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Thursday, June 22

Some Rank photos

A while back I wrote about a wee Rank rangefinder that I picked up for sweeties in a charity shop. It's a nicely made camera and functions well enough so I thought I'd put a roll of Tmax 400 in it and snap away at nothing in particular.

I used it as a walkies camera rather than a walkabout camera. In other words, I took it with me when we were out with the dogs. Our mutts are a bit excitable and we usually have to find somewhere quiet and without other dogs if we're to have a hassle-free walk. When they see another dog, they make such a racket that it would waken the dead - something that was of no little concern to me when we used to walk them in the local cemetery.

For a time, we were going to a nearby industrial estate, not exactly the most glamorous of locations but at least free from distractions. So the Rank would accompany us on our journey round old warehouses, empty offices and tired-looking industrial units.

It wasn't too successful from the photography point of view as I'd take, on average, just one photograph per walk. There's no problem with that other than that it takes forever to finish the bloody film! So with the frame counter on the Rank sitting at 22 for far too long, I removed the film, swapped it over to my Contax 137 MD and got snapping in the countryside.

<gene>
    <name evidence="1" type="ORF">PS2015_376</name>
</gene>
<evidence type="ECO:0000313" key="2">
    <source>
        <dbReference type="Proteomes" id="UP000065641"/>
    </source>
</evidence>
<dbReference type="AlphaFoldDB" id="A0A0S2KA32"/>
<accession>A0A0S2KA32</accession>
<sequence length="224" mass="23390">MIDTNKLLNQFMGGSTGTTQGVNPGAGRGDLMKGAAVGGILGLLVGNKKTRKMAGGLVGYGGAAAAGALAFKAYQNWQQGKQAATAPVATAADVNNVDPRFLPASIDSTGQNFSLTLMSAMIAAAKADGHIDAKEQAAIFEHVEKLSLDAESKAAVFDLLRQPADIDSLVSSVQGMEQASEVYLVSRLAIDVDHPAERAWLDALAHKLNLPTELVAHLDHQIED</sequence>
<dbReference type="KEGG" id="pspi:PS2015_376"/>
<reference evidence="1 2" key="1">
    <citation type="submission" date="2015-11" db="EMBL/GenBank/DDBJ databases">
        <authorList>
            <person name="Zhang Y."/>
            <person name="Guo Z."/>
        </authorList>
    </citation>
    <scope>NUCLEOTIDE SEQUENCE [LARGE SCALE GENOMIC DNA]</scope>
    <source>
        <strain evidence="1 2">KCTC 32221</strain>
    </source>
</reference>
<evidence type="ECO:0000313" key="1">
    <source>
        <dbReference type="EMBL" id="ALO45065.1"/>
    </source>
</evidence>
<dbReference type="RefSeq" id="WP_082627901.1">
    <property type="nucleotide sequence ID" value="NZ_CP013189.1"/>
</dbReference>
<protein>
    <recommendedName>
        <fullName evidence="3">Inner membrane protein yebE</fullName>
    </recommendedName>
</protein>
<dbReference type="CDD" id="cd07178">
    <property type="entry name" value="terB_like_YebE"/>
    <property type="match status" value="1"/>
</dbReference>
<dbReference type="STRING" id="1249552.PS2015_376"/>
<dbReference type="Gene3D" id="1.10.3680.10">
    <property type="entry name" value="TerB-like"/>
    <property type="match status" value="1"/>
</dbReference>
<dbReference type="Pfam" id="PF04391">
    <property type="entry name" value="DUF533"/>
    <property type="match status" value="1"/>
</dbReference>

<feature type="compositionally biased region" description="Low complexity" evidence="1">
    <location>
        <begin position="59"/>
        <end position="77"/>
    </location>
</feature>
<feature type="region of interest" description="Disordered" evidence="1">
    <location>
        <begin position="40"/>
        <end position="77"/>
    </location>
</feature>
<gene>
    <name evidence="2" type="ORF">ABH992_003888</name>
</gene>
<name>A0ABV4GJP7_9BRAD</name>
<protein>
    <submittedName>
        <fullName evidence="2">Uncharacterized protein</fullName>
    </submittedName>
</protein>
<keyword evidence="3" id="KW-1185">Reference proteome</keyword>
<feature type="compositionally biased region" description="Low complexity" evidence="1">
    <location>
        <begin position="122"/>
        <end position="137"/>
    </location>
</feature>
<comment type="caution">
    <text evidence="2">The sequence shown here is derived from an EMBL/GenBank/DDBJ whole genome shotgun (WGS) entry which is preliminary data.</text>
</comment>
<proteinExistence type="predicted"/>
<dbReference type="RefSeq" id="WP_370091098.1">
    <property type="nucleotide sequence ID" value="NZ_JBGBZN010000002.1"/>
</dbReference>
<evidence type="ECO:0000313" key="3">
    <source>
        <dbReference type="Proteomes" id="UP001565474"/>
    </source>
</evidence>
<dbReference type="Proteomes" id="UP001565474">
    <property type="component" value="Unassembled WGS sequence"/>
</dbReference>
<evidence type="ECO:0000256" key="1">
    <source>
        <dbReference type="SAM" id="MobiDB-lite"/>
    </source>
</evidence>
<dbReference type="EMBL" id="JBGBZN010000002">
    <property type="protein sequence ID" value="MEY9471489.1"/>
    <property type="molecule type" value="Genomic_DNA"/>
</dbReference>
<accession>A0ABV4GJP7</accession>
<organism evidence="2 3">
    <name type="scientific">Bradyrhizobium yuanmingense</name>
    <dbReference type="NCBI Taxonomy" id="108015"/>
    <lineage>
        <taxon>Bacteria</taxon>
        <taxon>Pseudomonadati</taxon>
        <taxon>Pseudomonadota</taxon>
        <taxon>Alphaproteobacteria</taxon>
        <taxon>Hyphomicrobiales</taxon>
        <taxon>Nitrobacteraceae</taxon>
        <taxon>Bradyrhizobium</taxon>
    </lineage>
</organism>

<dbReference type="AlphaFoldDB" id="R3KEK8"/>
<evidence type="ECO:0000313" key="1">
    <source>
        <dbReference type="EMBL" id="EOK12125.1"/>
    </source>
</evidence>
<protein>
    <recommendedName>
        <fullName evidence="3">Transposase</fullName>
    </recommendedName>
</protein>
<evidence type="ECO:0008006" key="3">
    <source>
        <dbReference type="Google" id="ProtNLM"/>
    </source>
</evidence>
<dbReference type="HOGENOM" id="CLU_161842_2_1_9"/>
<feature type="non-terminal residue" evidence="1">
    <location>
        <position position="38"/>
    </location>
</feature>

So about four months or more after I started using the Rank, I have some pics from it to share. Two things became quickly apparent when I started scanning the negatives. The lens is nice and sharp, particularly in the centre, but has more than its fair share of barrel distortion. Too much distortion, in fact, to make it anything other than a casual snapshot camera for me.

It also has either an intermittent shutter fault or is prone to flare from strong side lighting which you can see on a couple of the pics posted here. It's most evident on the bottom pic where the bright band slashing across the door isn't from the sun but from the fault. You can also see it in the second and third pics. All were taken in side lighting which makes me a little suspicious.

Surprisingly, the built-in CDS meter, which couples to an EV scale, is accurate so I ended up with some nice exposures. The subject matter was limited to whatever happened to catch my eye and it's nothing special. Still, for a camera that cost no more than a few pounds, it was an interesting wee diversion from "serious" photography and "serious" cameras.


Herman Sheephouse said...

But you know what, the lens has character - they're really decent shots Bruce and I quite like the 'slash'. It looks pretty damn sharp too and coupled with the TMX you've got some photographs that wouldn't let down something far, far more expensive.
A nice find - my ancient Agfa Silette, has a similar sort of lens -they're great fun these old rangefinders, and, as you found, as cheap as chips.
Where's the industrial estate?

Bruce Robbins said...

It's Dunsinane, Phil. The one opposite B&Q in Kings Cross Road. You'd enjoy having a wee nosey around there. It's nice and quiet most of the time - even for 5x4 work. I've been given another rangefinder, a Minolta A5, which feels more robust than the Rank. I think I'll use it as another walkies camera for some fun.

Herman Sheephouse said...

Gotcha - know exactly the place!

John Carter said...

I so like the last photo. I have a few of these type of cameras and like you don't use them because I'm afraid something will go wrong.